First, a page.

Little children often overhear things they are not supposed to hear, or things adults do not expect they would notice. - A proverb. * /Be especially careful not to swear ...
little theater
{n.} A theater, usually with nonprofessional actors and actresses, which presents plays more for personal pleasure and practice than for profit. * /Little theater groups ...
live
See: PEOPLE WHO LIVE IN GLASS HOUSES SHOULD NOT THROW STONES.
live and learn
You learn more new things the longer you live; you learn by experience. - A proverb. * /"Live and learn," said Mother. "I never knew that the Indians once had a camp where ...
live and let live
To live in the way you prefer and let others live as they wish without being bothered by you. * /Father scolds Mother because she wears her hair in curlers and Mother ...
live down
{v.} To remove (blame, distrust or unfriendly laughter) by good conduct; cause (a mistake or fault) to be forgiven or forgotten by not repeating it. * /John's business ...
live from hand to mouth
{v. phr.} To live on little money and spend it as fast as it comes in; live without saving for the future; have just enough. * /Mr. Johnson got very little pay, and ...
live high off the hog
or[eat high on the hog] See: EAT (LIVE) HIGH ON THE HOG or EAT (LIVE) HIGH OFF THE HOG.
live in
or[room in] {v.}, {informal} To live in the school you attend or the place where you work. * /Jack decided to live in during his freshman year at college./ * /Many women ...
live in a fool's paradise
{v. phr.} To deceive oneself; tell oneself unreal stories. * /His information is based on a lot of misunderstanding - the poor guy is living in a fool's paradise./
live in an ivory tower
{v. phr.} To be blind to real life; live an unrealistically sheltered existence. * /Professor Nebelmacher has no idea of the cost of living; he lives in an ivory tower./ ...
live in the fast lane
{v. phr.}, {informal} To live a full and very active life pursuing wealth and success. * /They have been living in the fast lane ever since they arrived in New York City./ ...
live it up
{v. phr.}, {informal} To pursue pleasure; enjoy games or night life very much; have fun at places of entertainment. * /Joe had had a hard winter in lonesome places; now he ...
live off someone
{v. phr.} To be supported by someone. * /Although Eric is already 40 years old, he has no job and continues to live off his elderly parents./
live off the fat of the land
See: FAT OF THE LAND.
live on borrowed time
{v. phr.} To live or last longer than was expected. * /Ever since his operation, Harvey felt he was living on borrowed time./ * /Mr. Brown was living on borrowed time ...
live out
{v.} 1. To finish (a period of time); spend. * /Smith lived out the year in the North as he had agreed, but then moved to the South again./ * /After retiring, John and his ...
live out of a suitcase
{v. phr.} To have no permanent residence or a permanent place to hang one's clothes. * /When Jennifer accepted her new job, she had no idea that she would have to live ...
live up to
{v.} To act according to; come up to; agree with; follow. * /So far as he could, John had always tried to live up to the example he saw in Lincoln./ * /Bob was a man ...
live wire
{n. phr.} 1. An electrically charged wire, usually uninsulated. * /The electrician was severely burned by the live wire./ 2. An alert or energetic person. * /To sell the ...
living daylights
See: BEAT THE --- OUT OF, KNOCK THE --- OUT OF.
living end
{adj.}, {slang} Great; fantastic; the ultimate. * /That show we saw last night was the living end./
load
See: GET A LOAD OF.
load the bases
or[fill the bases] {v. phr.} To get men on all three bases in baseball. * /The Mets loaded the bases with two singles and a base on balls./ * /Don hit a home run with the ...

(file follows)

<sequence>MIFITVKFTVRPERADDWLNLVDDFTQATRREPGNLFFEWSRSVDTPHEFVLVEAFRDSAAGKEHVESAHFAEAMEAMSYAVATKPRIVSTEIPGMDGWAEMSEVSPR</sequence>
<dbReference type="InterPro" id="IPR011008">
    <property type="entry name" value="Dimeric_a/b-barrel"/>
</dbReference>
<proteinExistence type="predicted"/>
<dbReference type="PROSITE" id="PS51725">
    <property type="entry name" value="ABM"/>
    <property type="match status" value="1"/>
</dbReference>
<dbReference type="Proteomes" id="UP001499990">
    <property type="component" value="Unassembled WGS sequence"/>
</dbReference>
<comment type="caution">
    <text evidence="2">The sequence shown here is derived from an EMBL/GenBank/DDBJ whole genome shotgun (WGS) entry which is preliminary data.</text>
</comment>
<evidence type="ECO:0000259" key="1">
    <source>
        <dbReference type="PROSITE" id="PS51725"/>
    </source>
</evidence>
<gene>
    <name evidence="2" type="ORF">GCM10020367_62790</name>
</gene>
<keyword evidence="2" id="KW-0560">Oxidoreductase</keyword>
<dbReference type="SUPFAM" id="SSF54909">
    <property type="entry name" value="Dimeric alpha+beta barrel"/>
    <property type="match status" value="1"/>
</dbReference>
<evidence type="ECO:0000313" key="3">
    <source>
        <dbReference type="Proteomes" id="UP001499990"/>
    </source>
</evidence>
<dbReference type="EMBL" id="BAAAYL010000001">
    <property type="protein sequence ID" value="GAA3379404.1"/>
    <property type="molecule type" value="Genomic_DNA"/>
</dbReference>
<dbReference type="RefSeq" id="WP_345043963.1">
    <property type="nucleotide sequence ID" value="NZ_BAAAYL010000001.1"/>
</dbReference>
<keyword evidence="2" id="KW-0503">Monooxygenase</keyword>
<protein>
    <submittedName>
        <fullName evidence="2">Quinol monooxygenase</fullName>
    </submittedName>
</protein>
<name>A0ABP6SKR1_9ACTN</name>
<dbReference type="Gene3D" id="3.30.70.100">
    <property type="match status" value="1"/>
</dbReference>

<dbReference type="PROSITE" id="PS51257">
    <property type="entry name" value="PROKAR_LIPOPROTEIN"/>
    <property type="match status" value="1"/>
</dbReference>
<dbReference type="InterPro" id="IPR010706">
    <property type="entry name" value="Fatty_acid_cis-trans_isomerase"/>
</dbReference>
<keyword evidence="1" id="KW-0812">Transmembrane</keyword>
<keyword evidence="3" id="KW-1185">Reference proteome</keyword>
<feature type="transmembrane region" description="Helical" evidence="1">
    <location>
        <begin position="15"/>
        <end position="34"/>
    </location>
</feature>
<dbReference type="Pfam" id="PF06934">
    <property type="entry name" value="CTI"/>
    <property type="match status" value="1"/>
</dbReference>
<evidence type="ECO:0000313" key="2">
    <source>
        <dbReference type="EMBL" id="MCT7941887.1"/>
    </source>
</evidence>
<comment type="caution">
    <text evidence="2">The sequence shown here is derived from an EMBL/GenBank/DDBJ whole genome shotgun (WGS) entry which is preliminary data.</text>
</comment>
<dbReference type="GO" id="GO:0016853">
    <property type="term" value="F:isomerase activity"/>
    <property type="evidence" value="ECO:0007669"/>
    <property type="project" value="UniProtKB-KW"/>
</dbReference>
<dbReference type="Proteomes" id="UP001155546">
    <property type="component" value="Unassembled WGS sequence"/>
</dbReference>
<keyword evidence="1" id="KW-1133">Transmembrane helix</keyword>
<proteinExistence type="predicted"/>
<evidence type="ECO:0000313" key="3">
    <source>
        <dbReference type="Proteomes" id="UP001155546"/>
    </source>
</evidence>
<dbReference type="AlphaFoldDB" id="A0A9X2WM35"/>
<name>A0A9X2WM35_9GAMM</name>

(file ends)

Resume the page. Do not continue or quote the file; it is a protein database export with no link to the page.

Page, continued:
loaded for bear
{adj. phr.}, {slang} Ready for action; prepared and eager. * /Frank liked the new merchandise and as he set out on his rounds as a salesman, he felt really loaded for bear./ ...
loaf
See: HALF A LOAF IS BETTER THAN NONE or HALF A LOAF IS BETTER THAN NO BREAD.
loan shark
{n. phr.} A money lender who charges excessive interest. * /Why go to a loan shark when you can borrow from the bank at the legal rate?/
local yokel
{n.}, {slang}, {citizen's hand radio jargon} City police officer, as opposed to state police or highway patrol. * /There's a local yokel westbound on the move./ ...
lock
See: SCALP LOCK.
lock the barn door after the horse is stolen
To be careful or try to make something safe when it is too late. - A proverb. * /After Mary failed the examination, she said she would study hard after that. She wanted to ...
lock up
{v. phr.}, {slang} To be assured of success. * /How did your math test go? - I locked it up, I think./
lock, stock, and barrel
{n. phr.} Everything; completely. * /The robbers emptied the whole house - lock, stock, and barrel./ Compare: HOOK, LINE, AND SINKER.
lodge a complaint
{v. phr.} To make a complaint; complain. * /If our neighbors don't stop this constant noise, I will have to lodge a complaint with the management./
loggerhead
See: AT LOGGERHEADS.
loin
See: GIRD UP ONE'S LOINS.
lone wolf
{n.} A man who likes to work or live alone. * /The man who paints a picture or establishes a business is often a lone wolf; so is the criminal outlaw./ * /Jones is a good ...
long
See: AT LAST or AT LONG LAST, BEFORE LONG, COME A LONG WAY, IN THE LONG RUN, NO LONGER, SO LONG, THE LONG AND THE SHORT.
long and short of it
{n. phr.} The essence; the whole story in a nutshell. * /The long and short of it is that he is lazy and doesn't really want to find a job./
long ball
{n.} A baseball hit far enough to be a home run. * /The White Sox need a player who can hit the long ball./
long face
{n.} A sad look; disappointed look. * /He told the story with a long face./ - Often used in the phrase " pull a long face". * /Don't pull a long face when I tell ...
long haul
or[long pull] {n.}, {informal} 1. A long distance or trip. * /It is a long haul to drive across the country./ Contrast SHORT HAUL. 2. A long length of time during ...
long pull
See: LONG HAUL. [long shot] {n.} 1. A bet or other risk taken though not likely to succeed. * /The horse was a long shot, but it came in and paid well./ * /Jones was a ...
long-winded
{adj.} Tedious; overlong; given to too much talking. * /Everyone was bored by the old man's long-winded stories./
longhair(1)
1. {n.}, {slang} A male hippie. * /Who's that longhair? - It's Joe./ 2. An intellectual who prefers classical music to jazz or acid rock. * /Catwallender is a regular ...